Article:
An Interview with James Magruder

The playwright discusses musical theater, lived experience, and spinning a story in five parts.


You might call James Magruder a quadruple threat. Not only can he sing, dance, and act; he can also write, capably and hysterically, the playbill. The author of multiple titles, including 2014’s Let Me See It, Magruder, a playwright himself, now finds his métier in Ithaca, New York, following the lives of a bunch of townies in a collection of linked stories.

His new Vamp Until Ready begins life with Cary Dunkler, the underachieving foster brother of Dave, who has recently graduated from a full ride at Cornell and is sure to continue his charmed life. Dave convinces Cary to audition for a local theater company's production of “Damn Yankees,” and...scene!

The rest of the book jumps around in time and focuses on Kristy, a minor character, and Isa, her babysitter, another actress who not only steals the hearts of Kristy's kids but also who becomes involved with Kristy's bum of an ex-husband. The book then jumps again to follow two more minor characters before circling back to Cary in the final section. Throughout, Magruder's gimlet yet sympathetic eye and razzle-dazzle dialogue make the characters come to life as they sing their hearts out until the final curtain.

And now, on with the show.

I grew up on musicals but never appeared in any (unless you count singing in the chorus in my high school's production of “Oklahoma!”). What about you? Ever chew up the scenery?

My parents had the original cast recordings of “Irma La Douce,” “Fiddler on the Roof,” and “Man of La Mancha.” I listened to them a lot as a boy but can date the birth of my obsession with musicals to the 18th of April 1976, the night “A Chorus Line” swept the Tony Awards on ABC Television. What happens next is the subject of my first novel, Sugarless. In high school, I was in the chorus of “How to Succeed in Business Without Really Trying” andThe Music Man,” did a cartwheel as Motel the Tailor in Fiddler, and sang “We Beseech Thee” in “Godspell.” At Cornell, I played Claude in “Hair” and the Padre in a production of “Man of La Mancha” that never opened because the actor playing Don Quixote had a mental breakdown. “Hair” was probably my favorite, not only because Claude was a big, fat part, but also because I was having a wonderful showmance with the actor playing Woof, still a good friend after 41 years.

What was behind your decision to set the story in the 1980s?

My actual lived life. My fiction has always been very autobiographical. One thing that I’m proud of with Vamp Until Ready is that I’ve completely invented three of the five main characters, and all of them are heterosexual. My post-80s life in the theater has been dramaturgy, playwriting, and criticism. In writing Vamp, I remembered how much fun it was to just dance in the chorus. I’d forgotten that sense of play and youth.

The book is in five parts, with a minor character from the first part taking center stage in the last. It reminded me of what Elizabeth Strout does in her stories.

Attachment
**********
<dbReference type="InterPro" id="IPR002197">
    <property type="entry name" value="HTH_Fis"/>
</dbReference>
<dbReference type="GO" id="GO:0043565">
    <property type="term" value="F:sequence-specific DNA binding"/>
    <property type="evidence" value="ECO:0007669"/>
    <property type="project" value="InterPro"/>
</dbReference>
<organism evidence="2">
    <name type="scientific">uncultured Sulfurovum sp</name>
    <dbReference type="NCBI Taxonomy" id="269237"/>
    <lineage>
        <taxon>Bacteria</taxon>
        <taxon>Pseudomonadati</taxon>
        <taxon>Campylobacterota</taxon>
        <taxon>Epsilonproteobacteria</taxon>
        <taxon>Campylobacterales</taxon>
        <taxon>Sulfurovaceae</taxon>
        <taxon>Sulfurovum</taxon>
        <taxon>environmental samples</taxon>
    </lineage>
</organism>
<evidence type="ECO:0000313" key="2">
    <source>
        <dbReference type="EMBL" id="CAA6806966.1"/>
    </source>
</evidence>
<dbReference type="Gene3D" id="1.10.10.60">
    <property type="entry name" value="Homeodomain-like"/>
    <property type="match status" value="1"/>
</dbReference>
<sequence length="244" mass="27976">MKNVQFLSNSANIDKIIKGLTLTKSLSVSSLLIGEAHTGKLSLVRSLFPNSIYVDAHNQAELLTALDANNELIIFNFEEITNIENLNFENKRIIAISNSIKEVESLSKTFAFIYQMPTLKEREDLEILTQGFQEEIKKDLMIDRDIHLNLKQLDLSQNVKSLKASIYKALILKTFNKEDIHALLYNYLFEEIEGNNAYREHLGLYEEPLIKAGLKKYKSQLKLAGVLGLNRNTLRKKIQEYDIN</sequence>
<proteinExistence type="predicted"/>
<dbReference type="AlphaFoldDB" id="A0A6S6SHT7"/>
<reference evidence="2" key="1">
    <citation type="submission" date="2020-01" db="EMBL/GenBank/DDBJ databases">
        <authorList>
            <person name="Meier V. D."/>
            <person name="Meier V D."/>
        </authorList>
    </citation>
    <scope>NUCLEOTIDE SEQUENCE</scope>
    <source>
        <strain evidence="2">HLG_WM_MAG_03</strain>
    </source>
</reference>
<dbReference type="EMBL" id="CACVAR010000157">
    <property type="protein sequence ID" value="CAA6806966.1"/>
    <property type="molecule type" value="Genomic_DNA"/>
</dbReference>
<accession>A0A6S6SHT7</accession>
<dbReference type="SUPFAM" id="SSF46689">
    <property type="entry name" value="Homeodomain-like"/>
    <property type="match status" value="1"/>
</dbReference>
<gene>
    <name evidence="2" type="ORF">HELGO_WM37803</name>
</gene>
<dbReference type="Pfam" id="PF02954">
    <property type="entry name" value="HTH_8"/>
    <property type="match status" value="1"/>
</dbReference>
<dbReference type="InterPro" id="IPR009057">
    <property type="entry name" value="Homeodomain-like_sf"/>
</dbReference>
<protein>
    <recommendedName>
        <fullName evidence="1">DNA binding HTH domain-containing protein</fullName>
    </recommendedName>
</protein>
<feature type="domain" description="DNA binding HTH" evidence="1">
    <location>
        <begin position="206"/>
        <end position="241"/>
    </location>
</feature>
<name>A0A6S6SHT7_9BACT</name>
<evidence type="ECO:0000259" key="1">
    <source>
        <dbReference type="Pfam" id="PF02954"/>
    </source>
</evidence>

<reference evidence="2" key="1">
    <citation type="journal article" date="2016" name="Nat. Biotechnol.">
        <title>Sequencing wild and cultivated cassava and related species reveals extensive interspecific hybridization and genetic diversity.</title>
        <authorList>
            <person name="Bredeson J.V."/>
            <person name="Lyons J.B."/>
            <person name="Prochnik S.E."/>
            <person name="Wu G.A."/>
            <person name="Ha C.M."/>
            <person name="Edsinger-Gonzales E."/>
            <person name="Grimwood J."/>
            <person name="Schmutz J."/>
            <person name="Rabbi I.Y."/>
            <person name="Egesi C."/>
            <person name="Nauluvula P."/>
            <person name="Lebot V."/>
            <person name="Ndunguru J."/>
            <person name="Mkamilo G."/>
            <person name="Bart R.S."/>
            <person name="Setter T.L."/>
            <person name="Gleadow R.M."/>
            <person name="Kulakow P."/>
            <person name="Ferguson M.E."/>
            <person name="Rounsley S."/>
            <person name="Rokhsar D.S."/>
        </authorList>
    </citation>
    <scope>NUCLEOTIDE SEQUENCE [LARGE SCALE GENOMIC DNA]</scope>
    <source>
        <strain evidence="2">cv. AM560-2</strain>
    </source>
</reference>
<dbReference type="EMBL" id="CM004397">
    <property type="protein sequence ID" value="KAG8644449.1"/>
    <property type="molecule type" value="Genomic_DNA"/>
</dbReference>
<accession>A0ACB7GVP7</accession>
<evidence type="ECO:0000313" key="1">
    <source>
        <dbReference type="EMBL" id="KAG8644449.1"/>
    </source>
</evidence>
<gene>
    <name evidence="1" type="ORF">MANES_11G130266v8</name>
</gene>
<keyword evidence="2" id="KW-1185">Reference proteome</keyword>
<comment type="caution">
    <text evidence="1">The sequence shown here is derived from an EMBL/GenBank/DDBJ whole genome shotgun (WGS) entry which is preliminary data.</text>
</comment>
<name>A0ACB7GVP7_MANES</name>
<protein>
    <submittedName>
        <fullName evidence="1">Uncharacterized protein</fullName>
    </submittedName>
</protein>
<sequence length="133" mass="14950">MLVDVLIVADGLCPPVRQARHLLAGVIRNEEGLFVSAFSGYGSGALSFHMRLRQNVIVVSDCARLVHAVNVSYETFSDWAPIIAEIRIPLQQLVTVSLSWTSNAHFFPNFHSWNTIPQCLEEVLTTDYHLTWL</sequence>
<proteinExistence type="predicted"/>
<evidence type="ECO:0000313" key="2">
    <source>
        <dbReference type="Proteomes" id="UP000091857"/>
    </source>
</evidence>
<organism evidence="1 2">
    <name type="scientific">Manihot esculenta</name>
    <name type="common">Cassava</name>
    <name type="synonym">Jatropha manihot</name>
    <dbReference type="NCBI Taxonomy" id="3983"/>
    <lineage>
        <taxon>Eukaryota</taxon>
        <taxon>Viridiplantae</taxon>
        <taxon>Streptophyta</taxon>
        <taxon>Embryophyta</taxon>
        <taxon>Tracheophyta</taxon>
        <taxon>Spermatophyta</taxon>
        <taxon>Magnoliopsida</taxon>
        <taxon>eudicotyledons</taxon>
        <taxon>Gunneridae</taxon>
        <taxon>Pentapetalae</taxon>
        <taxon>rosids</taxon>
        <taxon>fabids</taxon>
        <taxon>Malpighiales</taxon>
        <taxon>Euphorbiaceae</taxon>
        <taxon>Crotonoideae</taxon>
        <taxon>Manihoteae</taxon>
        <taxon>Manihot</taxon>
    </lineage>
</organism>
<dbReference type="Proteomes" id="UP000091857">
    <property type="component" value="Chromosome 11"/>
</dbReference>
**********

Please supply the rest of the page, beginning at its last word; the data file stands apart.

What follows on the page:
Vamp was initially conceived as four novellas linked by Ithaca and the Hangar Theatre. The last one was supposed to be from the point of view of Leigh Bailey, the Cornell professor who legally adopts Dave. By the time I finished the third part, Leigh took a back seat to Mark Shinner, the lonely, well-meaning straight man who had gained my sympathy. When the four novellas were done, my friend (and dedicatee) Kennie Pressman read them and idly remarked that he was hoping he would get to hear from Cary Dunkler (part one) again. A light bulb went off, and I wrote part five swiftly, attempting to knit all five together. I’ve been unfairly avoiding Strout’s Olive Kittredge books all these years but will make amends to her now.

In part three, which is, I think, the most complex and serious section (although the name “Mango Roses” cracked me up), you have Judy visit a juju, or healer, so she can write it into a play. Did you also have an experience where you witnessed a similar event, notebook in hand?

My husband, Steve, and I spent 10 months in Kampala, Uganda, starting in June 2013. He retired this July from Johns Hopkins after 16 years as a neonatal research nurse, working in East Africa to prevent HIV transmission from mothers to infants during breastfeeding. They’ve had astounding success. I went with him thinking one could do anything for a year, even at 52. I was wrong on many counts. Let’s just say I was a gibbering, mental wreck when Hopkins commanded us to come home in April 2014 after the Ugandan government passed a “kill the gays” bill. Inventing Judy and her story was a way for me to reclaim some of the positive experiences I’d had in Kampala, which included writing the book for the cockamamie “Mango Roses” musical with two high school girls. A composer and a lyricist from Manhattan had been dragooned into writing the score. The two of them, myself, and the deluded producer (“Emil”) took boda-bodas to the outskirts of the city to visit a juju for song and lyric research. That particular scene in Vamp Until Ready antelope hide and all — comes directly from the journal I kept that year.

[Photo by Jane Sartwell.]

Cathy Alter is a member of the Independent’s board of directors and the author, most recently, of CRUSH: Writers Reflect on Love, Longing, and the Power of Their First Celebrity Crush.

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